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Math Help - An exponentioal inequallity

  1. #1
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    An exponentioal inequallity

    Show that for every a\geq1 and x\geq 0, e^{ax}\geq 1+x^a

    thanks
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  2. #2
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    Quote Originally Posted by Andres Perez View Post
    Show that for every a\geq1 and x\geq 0, e^{ax}\geq 1+x^a

    thanks
    Define f(x) = e^{ax} - x^a - 1 and show f'>0. Now f(0)=0. If there was x>0 such that f(x)=0 then since f satisfies Rolle's theorem on [0,x] it would mean there is a point 0<y<x such that f'(y) = 0 and this is a contradiction. Thus, f(x)\not = 0 for x\in (0,\infty). If there was x<0 such that f(x)<0 then since f satisfies IVT it means there would be 0<y<x such that f(y) > f(x). But this is a contradiction because f is increasing on (o,\infty). Thus, f\geq 0.
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  3. #3
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    Quote Originally Posted by ThePerfectHacker View Post
    Define f(x) = e^{ax} - x^a - 1 and show f'>0. Now f(0)=0. If there was x>0 such that f(x)=0 then since f satisfies Rolle's theorem on [0,x] it would mean there is a point 0<y<x such that f'(y) = 0 and this is a contradiction. Thus, f(x)\not = 0 for x\in (0,\infty). If there was x<0 such that f(x)<0 then since f satisfies IVT it means there would be 0<y<x such that f(y) > f(x). But this is a contradiction because f is increasing on (o,\infty). Thus, f\geq 0.
    well, if we prove that f'(x) \geq 0 for x \geq 0, then we're done because that means f is increasing and thus: f(x) \geq f(0)=0, \ \forall x \geq 0.

    the inequality is clearly true for x = 0. so we assume that x > 0. so the claim is: \forall x > 0, \ \forall a \geq 1: \ \ f'(x)=a(e^{ax} - x^{a-1}) > 0. \ \ \ (1)

    suppose for now that a > 1. since e^x > x, we have x>\ln x. thus: \frac{\ln x}{x} < 1 < \frac{a}{a-1}. hence ax > (a-1)\ln x, which obviously holds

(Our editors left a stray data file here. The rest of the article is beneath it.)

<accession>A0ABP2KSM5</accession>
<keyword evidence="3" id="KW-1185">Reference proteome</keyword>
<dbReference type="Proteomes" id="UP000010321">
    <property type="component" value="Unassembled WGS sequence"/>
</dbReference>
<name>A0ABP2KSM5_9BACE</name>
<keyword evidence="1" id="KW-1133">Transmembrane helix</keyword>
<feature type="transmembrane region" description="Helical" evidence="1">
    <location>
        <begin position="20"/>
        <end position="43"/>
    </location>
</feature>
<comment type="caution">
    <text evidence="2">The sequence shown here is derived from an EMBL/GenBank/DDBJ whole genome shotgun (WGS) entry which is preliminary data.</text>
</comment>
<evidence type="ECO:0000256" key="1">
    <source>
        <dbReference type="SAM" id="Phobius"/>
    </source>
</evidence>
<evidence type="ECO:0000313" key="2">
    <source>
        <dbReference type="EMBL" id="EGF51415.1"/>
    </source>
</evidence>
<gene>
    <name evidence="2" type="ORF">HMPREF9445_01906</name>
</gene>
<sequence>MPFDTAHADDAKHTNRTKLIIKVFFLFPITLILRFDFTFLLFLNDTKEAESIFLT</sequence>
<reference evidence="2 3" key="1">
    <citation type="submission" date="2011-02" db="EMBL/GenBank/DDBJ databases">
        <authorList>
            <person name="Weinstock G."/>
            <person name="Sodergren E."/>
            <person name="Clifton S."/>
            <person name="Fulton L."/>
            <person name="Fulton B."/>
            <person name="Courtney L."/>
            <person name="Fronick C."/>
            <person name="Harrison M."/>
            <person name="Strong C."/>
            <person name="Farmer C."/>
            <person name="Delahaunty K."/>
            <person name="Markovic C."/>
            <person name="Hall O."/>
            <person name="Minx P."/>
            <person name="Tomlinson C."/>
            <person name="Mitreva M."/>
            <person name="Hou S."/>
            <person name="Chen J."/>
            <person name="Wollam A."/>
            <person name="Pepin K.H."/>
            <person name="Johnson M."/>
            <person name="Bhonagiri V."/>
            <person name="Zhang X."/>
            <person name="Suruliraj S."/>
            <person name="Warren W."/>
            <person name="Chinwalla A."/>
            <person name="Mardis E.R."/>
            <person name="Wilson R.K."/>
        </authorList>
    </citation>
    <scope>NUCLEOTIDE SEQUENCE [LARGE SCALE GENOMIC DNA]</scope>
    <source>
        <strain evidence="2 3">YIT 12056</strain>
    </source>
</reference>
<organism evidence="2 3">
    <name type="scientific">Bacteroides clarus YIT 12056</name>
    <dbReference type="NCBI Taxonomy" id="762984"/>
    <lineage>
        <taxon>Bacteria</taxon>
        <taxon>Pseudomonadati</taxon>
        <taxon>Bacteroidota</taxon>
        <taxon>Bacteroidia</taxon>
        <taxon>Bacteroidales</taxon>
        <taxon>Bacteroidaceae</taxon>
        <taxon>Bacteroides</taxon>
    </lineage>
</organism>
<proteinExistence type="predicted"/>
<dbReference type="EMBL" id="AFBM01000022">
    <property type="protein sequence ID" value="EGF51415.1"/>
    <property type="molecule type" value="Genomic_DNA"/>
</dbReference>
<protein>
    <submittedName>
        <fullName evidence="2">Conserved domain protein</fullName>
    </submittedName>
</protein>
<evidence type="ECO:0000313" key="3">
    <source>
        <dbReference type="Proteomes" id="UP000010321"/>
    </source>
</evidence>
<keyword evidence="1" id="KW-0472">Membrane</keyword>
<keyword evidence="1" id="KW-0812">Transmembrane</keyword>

for a = 1 as well. therefore: e^{ax} > e^{(a-1)\ln x}=x^{a-1}, which proves (1). Q.E.D.
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  4. #4
    Senior Member JaneBennet's Avatar
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    Quote Originally Posted by Andres Perez View Post
    Show that for every a\geq1 and x\geq 0, e^{ax}\geq 1+x^a

    thanks
    \forall\,x>0,a\ge1, we have x\ge\ln{x} and a\ge a-1\ge0

    \Rightarrow\ ax\ \ge\ (a-1)\ln{x}=\ln\left(x^{a-1}\right)

    \Rightarrow\ e^{ax}\ \ge\ x^{a-1}

    \Rightarrow\ ae^{ax}\ \ge\ ax^{a-1}

    This also holds for x=0; hence ae^{ax}\ge ax^{a-1} for all x\ge0.

    \therefore\ \int_0^x{ae^{at}}\,dt\ \ge\ \int_0^x{at^{a-1}}\,dt

    \Rightarrow\ e^{ax}-1\ \ge\ x^a

    QED
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  5. #5
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    try this improved version of Andres Perez's inequality: prove that \forall x >0, \ \forall a \geq 1: \ e^{ax} > 1 + x^{2a}.

    so this time on the RHS we have x^{2a} instead of x^a.
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  6. #6
    Senior Member bkarpuz's Avatar
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    A simple proof for the case a\in\mathbb{N}.
    By the Taylor's expansion, we have \exp\{x\}\geq 1+x since x\geq0 and by the binomial expansion, we have (1+x)^{a}\geq 1+x^{a}.
    Using the fact that \exp\{ax\}=\big(\exp\{x\}\big)^{a} and the inequalities above, we get the resired result since t^{a} is increasing in t when a\geq 0.
    Last edited by bkarpuz; September 8th 2008 at 10:45 PM.
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